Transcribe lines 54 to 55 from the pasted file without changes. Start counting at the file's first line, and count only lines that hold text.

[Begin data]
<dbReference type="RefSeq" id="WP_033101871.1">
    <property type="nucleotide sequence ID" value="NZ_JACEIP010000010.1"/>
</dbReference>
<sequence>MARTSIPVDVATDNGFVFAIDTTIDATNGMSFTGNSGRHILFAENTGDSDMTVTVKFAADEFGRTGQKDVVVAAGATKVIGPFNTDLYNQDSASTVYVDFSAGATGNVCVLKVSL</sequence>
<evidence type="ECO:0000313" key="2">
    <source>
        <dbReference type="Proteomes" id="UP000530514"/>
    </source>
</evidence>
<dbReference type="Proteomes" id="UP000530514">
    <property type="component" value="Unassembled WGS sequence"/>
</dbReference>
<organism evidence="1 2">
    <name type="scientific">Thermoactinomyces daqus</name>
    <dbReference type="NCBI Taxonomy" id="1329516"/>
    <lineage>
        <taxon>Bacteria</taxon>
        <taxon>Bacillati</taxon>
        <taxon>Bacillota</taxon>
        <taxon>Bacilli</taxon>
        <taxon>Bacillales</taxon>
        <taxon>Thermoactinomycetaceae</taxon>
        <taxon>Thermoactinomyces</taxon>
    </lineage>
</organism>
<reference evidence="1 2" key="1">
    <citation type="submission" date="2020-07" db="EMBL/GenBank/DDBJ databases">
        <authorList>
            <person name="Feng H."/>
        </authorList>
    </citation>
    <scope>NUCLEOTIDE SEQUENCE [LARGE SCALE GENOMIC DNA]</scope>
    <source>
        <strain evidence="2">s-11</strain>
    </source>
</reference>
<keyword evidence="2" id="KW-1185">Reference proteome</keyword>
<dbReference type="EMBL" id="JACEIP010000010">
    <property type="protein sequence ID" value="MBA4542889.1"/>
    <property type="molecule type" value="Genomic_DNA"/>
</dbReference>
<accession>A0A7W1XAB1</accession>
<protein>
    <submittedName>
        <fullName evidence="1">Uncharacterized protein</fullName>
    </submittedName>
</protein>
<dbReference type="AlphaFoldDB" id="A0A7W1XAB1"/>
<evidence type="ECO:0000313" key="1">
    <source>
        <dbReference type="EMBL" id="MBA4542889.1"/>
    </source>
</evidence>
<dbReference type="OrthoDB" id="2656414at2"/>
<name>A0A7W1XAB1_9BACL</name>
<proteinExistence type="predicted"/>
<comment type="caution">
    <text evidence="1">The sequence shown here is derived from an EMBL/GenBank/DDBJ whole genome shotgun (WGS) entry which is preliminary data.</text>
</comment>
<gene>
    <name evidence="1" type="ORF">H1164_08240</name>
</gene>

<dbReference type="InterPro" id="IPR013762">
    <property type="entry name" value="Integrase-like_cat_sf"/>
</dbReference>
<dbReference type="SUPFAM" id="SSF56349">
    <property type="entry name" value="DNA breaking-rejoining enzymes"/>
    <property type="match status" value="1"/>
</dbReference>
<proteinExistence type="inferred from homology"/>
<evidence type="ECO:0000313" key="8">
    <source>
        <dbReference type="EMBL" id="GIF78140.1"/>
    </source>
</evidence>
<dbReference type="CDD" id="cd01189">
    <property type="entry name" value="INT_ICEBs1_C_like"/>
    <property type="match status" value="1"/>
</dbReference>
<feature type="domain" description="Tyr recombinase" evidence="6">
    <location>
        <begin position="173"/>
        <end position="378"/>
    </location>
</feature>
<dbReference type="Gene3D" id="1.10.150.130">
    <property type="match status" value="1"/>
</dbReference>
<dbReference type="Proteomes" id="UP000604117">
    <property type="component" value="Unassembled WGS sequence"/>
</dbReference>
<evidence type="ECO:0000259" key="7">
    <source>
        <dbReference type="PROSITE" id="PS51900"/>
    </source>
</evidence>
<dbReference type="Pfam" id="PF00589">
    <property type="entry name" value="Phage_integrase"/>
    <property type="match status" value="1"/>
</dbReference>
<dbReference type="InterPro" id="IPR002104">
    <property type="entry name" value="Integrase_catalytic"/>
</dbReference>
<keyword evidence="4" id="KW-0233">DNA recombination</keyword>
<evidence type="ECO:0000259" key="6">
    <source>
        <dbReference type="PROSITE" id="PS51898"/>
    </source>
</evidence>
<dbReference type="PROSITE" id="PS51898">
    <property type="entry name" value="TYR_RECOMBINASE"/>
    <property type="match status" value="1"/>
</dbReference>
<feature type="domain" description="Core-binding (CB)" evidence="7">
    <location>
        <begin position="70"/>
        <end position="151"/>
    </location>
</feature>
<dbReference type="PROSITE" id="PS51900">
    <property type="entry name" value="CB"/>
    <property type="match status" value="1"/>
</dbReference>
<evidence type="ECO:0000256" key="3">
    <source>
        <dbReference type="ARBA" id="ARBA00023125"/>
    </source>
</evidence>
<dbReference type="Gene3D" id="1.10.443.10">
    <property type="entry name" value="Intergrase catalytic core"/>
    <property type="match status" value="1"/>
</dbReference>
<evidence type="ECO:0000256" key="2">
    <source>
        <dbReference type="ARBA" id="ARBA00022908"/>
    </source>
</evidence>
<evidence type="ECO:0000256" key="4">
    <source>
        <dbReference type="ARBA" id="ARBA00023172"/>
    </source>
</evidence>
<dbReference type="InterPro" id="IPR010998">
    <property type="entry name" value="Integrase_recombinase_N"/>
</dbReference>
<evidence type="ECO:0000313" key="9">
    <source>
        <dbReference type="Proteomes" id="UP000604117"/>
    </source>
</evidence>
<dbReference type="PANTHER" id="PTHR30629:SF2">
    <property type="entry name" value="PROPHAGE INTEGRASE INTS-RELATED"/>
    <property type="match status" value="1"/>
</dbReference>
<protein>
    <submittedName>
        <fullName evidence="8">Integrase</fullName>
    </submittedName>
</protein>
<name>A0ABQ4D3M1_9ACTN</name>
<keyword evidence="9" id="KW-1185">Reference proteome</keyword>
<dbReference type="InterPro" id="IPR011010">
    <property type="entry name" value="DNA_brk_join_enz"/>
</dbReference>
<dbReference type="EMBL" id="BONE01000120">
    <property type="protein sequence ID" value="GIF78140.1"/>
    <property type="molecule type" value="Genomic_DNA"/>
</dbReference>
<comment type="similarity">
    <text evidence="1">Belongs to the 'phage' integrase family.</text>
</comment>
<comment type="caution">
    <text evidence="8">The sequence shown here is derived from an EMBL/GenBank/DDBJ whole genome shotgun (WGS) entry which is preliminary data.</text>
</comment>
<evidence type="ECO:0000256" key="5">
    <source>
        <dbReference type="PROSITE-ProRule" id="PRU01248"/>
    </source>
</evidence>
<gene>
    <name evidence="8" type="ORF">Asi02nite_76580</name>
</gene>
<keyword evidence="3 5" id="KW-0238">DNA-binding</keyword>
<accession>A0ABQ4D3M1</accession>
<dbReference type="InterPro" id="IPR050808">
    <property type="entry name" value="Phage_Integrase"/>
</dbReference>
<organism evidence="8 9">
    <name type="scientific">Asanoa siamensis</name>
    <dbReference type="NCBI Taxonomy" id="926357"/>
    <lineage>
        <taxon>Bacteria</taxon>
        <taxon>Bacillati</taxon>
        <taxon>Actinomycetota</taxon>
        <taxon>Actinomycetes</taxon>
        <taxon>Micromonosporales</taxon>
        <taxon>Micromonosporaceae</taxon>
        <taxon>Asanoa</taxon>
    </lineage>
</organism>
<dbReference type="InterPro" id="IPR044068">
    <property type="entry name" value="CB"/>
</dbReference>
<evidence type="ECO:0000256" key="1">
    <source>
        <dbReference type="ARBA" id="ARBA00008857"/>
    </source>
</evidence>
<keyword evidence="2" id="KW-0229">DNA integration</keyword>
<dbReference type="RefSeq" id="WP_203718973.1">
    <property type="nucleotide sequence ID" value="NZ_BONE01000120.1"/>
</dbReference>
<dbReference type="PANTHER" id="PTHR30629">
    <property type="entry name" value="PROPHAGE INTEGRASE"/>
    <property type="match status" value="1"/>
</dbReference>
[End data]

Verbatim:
<dbReference type="OrthoDB" id="2656414at2"/>
<name>A0A7W1XAB1_9BACL</name>